It has been said time and time again that the Statler is a treasure that must be saved and that is exactly what Mark Croce and James Eagan are attempting to do. Statler City LLC has put together a phased approach for seeing the rehabilitation and reuse of the iconic Buffalo building.
There are two deadlines approaching. Croce and Eagan’s due diligence period expires on Monday, though there is a possibility that it could be extended as the team is working in good faith to close the deal. The other is the National Trust next October. Many people believe it is crucial to remove the boarded up windows and the fence surrounding the building and have the building’s bottom floors open in time for the convention. Croce and Eagan believe that can happen if state and city funds can be secured to assist with stabilizing the building.
There has been some investment in the Statler over the past few years by previous owner Bashar Issa including close to $1 million for three new elevators and significant soft surface demolition. His Statler redevelopment plan fell apart and the building was emptied after it went into receivership.
Statler City LLC believes that there is no silver bullet scheme that will save the building. If the building is renovated all at once, the 750,000 sq.ft. of space, even if a mix of retail, office, hotel or residential space, would be more than the downtown market could handle in one phase. Financing for what would likely be an $80 to $100 million renovation is nonexistent today.
Instead, Croce and Eagan believe small investments over time, organic growth is what they are calling it, to let the building pay for itself is the sound approach.
Secure the exterior to prevent further deterioration and to allow for the removal of the fence and boarded up façade. Of immediate concern are the physical issues with the building that include falling terra cotta, repairs needed on the building’s lower roofs, asbestos, and finding an HVAC solution.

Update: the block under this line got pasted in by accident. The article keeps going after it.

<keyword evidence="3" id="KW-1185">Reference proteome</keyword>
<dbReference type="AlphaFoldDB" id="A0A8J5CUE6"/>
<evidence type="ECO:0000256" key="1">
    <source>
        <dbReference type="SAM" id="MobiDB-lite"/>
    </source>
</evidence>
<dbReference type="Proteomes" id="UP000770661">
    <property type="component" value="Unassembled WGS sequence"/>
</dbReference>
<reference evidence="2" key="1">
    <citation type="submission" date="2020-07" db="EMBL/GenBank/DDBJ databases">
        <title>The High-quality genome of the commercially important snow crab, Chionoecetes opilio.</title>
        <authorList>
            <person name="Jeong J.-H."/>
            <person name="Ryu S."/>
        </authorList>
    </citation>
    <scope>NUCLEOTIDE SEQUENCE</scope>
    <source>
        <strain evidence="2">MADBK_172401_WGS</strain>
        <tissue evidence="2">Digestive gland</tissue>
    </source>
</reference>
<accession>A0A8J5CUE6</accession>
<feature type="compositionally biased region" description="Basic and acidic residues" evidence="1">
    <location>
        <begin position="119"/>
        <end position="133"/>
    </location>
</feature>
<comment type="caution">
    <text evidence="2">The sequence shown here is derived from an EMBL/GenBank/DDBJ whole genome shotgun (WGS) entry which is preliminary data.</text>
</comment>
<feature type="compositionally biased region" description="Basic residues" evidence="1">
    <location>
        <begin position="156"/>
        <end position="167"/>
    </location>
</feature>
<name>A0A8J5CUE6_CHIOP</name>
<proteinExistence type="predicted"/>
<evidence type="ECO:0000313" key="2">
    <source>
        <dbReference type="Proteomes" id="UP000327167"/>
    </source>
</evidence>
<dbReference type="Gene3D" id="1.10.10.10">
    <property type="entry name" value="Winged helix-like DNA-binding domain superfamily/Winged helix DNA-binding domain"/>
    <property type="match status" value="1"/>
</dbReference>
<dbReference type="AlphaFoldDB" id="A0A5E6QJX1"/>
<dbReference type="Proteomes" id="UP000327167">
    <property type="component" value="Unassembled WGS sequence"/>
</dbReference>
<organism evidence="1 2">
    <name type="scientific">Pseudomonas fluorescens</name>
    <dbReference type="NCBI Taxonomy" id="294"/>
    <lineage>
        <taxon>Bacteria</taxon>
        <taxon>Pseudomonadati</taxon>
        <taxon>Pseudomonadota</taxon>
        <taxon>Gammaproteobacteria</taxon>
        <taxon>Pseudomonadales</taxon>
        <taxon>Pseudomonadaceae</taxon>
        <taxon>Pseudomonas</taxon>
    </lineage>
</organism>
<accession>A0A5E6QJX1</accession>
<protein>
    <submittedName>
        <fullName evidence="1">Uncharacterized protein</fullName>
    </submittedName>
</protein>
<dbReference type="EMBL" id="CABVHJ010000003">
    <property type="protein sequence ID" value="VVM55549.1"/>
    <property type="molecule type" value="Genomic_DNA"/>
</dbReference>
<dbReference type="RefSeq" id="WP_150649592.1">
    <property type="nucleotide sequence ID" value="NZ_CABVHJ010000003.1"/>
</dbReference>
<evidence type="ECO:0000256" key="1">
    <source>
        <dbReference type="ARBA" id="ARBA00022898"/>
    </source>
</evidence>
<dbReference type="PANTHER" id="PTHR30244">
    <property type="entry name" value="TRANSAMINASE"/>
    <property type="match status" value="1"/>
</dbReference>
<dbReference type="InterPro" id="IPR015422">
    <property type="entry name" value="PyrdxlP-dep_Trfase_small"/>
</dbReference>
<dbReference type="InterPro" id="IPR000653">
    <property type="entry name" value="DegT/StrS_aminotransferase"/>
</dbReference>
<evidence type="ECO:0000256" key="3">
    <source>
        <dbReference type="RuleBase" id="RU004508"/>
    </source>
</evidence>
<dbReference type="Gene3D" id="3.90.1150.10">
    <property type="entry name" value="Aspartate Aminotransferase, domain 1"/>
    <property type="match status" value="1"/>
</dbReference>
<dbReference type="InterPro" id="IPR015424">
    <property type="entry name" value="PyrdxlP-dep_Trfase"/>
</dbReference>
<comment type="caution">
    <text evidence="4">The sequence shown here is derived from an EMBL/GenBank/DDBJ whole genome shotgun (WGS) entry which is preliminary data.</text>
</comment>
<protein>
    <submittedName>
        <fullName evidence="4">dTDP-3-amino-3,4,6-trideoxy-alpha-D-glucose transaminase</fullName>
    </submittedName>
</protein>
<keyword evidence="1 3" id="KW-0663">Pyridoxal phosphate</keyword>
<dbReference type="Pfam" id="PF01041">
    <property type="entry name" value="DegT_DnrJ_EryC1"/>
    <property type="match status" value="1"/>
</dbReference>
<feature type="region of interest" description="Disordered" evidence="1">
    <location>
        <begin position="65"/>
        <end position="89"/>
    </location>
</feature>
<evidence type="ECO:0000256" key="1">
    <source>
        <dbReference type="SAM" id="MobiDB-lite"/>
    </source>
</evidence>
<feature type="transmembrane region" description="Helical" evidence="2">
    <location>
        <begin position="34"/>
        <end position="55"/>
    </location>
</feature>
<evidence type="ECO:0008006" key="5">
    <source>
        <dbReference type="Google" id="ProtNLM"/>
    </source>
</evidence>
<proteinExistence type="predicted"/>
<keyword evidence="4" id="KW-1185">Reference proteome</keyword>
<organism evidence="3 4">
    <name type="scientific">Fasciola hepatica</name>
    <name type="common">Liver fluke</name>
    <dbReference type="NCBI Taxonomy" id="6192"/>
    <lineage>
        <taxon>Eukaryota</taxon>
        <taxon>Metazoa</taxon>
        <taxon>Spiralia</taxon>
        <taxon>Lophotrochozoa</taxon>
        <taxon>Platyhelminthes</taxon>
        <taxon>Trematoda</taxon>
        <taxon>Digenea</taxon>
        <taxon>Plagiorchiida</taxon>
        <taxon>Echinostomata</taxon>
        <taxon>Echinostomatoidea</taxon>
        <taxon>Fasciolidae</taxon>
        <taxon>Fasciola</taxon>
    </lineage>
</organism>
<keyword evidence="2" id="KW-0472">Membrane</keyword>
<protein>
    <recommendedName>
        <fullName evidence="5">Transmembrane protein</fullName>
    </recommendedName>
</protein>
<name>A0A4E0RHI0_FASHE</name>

The cost to stabilize the building is estimated at $5.3 million. This is the work the partners are seeking, foundation, state and local financial assistance on arguing it is cheaper to invest in saving the building than ultimately demolishing it.
Revitalize the basement, first floor and mezzanine area into retail, office and banquet space that would allow for a revolving infusion of cash to pay for building expenses. The partners are prepared to spend millions to renovate the interior of the first three levels to “relight the bottom” of the building.
Allow for the remaining tower space to grow organically as the local market demands into hotel, residential or office space. Croce estimates that renovating each 30,000 sq.ft. floor will cost $2.5 to $3 million.
Develop a connection to the existing Buffalo Convention Center across Franklin Street as part of the longer term revitalization.
Croce and Eagan propose to connect the Statler to the Convention Center via an addition spanning Franklin Street. The addition would contain 50,000 sq.ft. of exhibit space and connect to the Statler’s existing meeting rooms.
“We have advanced the concept of tying into the Convention Center to allow for their long desired expansion,” said Statler City attorney Robert Knoer. “This provides a real public benefit in return for the stabilization investment. A new 50,000 square foot exhibition space could connect the center to the elegant meeting and banquet space of the Statler,” he said.
Knoer added that the site for the convention center was originally selected for its proximity to the Statler, and the Statler was run as a Convention Center itself. A final decision to expand the Center would have to be up to the Convention and Visitors Bureau and City and County officials.
As for the rest of the building and what it will be used for that is still unknown even to Statler City LLC. Possibilities include apartments, mid-market condominiums, or a hotel serving the convention center. The group declares that there are already enough “shovel ready” sites downtown and what is truly needed are “drywall ready” sites.
“We’re interested in working with governmental entities and even other developers in using the Statler for creative community solutions,” Croce said.